17 March 2013

Cats: Herpes

Just like humans, cats can get herpes.  But with cats, the herpes can cause more than a bothersome cold sore.  In fact, herpes can cause anything from runny eyes to rupturing of the eyes, or even death.

Herpes in cats is caused by feline herpesvirus 1, which is obviously a herpes virus.  In cats and especially kittens, it causes feline viral rhinotracheitis (FVR).  This a common upper respiratory infection (about 50% of all cats have had it) and is one of the leading causes of conjunctivitis in cats. Most cats get the virus and get over it.  Some cats get the virus and have major problems because of it -- conjunctivitis, pneumonia, corneal ulcers, etc.  A few cats get the virus, and because their immune system is weak, are never able to totally clear the virus and so they become chronically infected with it.

The virus is spread by nasal discharge, tears, and saliva.  The normal incubation period is 2-5 days.  A cat with FVR will have thick nasal discharge (usually yellowish), a fever, maybe coughing, and sneezing.  Antibiotics will not cure it but are used to prevent secondary infections.  Vitamin C and vitamin A and fasting are my treatment of choice in most cases.  After the cat flu stage, the cat will shed the virus for 1-3 weeks, or in the cat which become chronically infected, for the life of the cat.

Anya, who likely lost one eye to herpes
Until advances were made with DNA, there was no reliable test for herpes in a cat.  Now, there is a PCR test which is very sensitive and moderately expensive.

There is a vaccine which will lessen the symptoms, but not prevent the infection.

Unfortunately, the virus has an affinity for eyes, especially the cornea.  When a cat with a weakened immune system is exposed to the herpes virus, the virus enters the body and causes the typical symptoms.  Because the body can not fight off the herpes virus, like a healthy cat does, the virus escapes the digestive and pulmonary tracts and becomes chronic.  It can take up residence in a number of locations, such as the nose but especially the eyes.  With the eyes, the herpes virus causes eye ulcers which may lead to the rupturing and removal of one or both eyes.  My dear Anya came to me with one eye, but the other eye shows clear signs of previous ulcerations.  Without constant treatment with lysine, her eye and nose both quickly develop mucus and I would expect her remaining eye to ulcerate.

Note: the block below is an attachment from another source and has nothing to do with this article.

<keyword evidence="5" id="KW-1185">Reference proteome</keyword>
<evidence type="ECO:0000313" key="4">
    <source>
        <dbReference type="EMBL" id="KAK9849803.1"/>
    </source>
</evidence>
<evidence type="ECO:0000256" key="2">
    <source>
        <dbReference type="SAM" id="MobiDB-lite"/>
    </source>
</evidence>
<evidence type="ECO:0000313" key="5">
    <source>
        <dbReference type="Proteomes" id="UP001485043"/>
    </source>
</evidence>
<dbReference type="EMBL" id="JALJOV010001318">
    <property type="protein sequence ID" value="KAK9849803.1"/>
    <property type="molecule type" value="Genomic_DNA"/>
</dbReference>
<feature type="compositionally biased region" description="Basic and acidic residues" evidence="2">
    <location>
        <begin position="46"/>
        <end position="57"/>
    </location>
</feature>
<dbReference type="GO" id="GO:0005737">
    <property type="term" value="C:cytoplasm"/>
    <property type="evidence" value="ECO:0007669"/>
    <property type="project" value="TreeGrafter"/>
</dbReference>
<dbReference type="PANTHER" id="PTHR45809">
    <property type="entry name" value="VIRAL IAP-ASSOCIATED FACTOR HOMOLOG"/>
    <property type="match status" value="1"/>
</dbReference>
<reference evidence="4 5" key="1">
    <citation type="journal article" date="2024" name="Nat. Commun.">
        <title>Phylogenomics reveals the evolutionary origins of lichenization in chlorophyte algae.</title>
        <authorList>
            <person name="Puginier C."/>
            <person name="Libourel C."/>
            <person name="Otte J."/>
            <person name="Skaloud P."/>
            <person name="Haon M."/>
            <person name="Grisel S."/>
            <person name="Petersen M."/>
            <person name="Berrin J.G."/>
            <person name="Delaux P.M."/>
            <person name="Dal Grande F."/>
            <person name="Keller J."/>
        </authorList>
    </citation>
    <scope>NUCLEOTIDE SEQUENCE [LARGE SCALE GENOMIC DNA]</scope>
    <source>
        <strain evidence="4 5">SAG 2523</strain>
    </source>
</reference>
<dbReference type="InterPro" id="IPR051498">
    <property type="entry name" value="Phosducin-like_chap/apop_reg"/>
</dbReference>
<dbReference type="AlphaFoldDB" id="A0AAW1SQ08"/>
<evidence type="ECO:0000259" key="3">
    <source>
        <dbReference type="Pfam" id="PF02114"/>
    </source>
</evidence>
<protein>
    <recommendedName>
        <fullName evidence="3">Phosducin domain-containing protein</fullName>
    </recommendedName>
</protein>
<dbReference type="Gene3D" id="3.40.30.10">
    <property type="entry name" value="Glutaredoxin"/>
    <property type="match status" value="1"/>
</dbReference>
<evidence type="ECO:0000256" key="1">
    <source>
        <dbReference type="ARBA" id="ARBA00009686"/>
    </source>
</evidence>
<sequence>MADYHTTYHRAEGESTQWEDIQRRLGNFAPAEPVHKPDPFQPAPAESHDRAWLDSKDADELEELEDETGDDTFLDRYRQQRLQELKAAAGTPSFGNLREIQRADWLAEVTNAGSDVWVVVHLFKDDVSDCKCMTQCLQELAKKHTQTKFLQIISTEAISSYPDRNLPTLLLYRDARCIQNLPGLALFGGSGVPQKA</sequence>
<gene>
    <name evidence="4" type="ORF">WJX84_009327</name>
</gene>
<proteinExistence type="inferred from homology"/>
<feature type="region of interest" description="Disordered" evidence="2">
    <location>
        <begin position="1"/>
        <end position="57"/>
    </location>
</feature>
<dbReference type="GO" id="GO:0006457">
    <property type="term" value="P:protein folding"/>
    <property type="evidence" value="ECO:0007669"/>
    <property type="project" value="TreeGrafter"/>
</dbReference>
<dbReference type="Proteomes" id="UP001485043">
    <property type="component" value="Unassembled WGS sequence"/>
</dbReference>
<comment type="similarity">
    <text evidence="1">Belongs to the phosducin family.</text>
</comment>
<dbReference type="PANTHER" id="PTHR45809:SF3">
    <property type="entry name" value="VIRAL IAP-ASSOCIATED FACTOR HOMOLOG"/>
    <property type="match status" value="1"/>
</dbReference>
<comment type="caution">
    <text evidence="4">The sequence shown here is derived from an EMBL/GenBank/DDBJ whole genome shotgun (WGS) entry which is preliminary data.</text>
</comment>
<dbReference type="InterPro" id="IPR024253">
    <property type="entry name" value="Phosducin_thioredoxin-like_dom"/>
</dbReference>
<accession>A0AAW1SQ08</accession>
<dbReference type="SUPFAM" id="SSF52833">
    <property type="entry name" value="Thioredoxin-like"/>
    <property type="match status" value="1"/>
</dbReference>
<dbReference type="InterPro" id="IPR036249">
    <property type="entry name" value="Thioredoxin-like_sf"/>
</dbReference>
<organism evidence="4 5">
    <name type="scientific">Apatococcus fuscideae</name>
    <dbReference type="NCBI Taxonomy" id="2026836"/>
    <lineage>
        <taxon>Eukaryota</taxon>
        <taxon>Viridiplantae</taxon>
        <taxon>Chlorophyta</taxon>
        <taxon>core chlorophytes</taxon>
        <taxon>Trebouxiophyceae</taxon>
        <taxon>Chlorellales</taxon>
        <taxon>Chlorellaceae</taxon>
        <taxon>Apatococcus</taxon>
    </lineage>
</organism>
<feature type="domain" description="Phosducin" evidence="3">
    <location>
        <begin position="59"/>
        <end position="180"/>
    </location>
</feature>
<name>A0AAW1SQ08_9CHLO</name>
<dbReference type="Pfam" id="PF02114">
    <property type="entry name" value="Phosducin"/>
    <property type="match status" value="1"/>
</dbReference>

Isabel with staining due to excessive tearing
But there is also another form of herpes, or so I am convinced -- a subclinical chronically infected version.  A couple of researchers are looking at these cats, but so far, nothing major has come of their research other than to say the pool of chronic carriers may be larger.  Anya is a classic chronically infected cat -- ulcers in the eye(s), mucus, etc.  The other form is less obvious.  It's almost like a subclinical chronic infection, with periods of mild symptoms.  The symptoms, such as increased nasal discharge, could be caused by other things such as allergies or even dust.  These cats would not be considered to have herpes by most vets and without a PCR test, they would go diagnosed.  But they do have herpes.  My Isabel is one such cat.  Normally, her nose and eyes are fine.  But when she feels stressed (and then her immunity would be down), she starts having excessive nasal drainage as if she had a sinus infection.  Antibiotics do not clear it up, so it's not bacterial.  There's no pattern to it, so I doubt it's allergies.  But give her large doses of lysine (which helps to control herpes) and a bit of echinacea (which boosts her immune system), and she quickly returns to normal. 

In any case, for the chronically infected, while there are some antiviral medication that shows some promise, the herpes virus can't be removed even by interferon, but it can be controlled to a large degree.  Most owners rely on l-lysine, an amino acid, to control the herpes and to prevent flair-ups.

I will post about lysine in a day or two...

1 comment:

Anonymous said...

Excellent information Linda and thank you so much for posting this. I look forward to your follow up information regarding lysine as well. Joane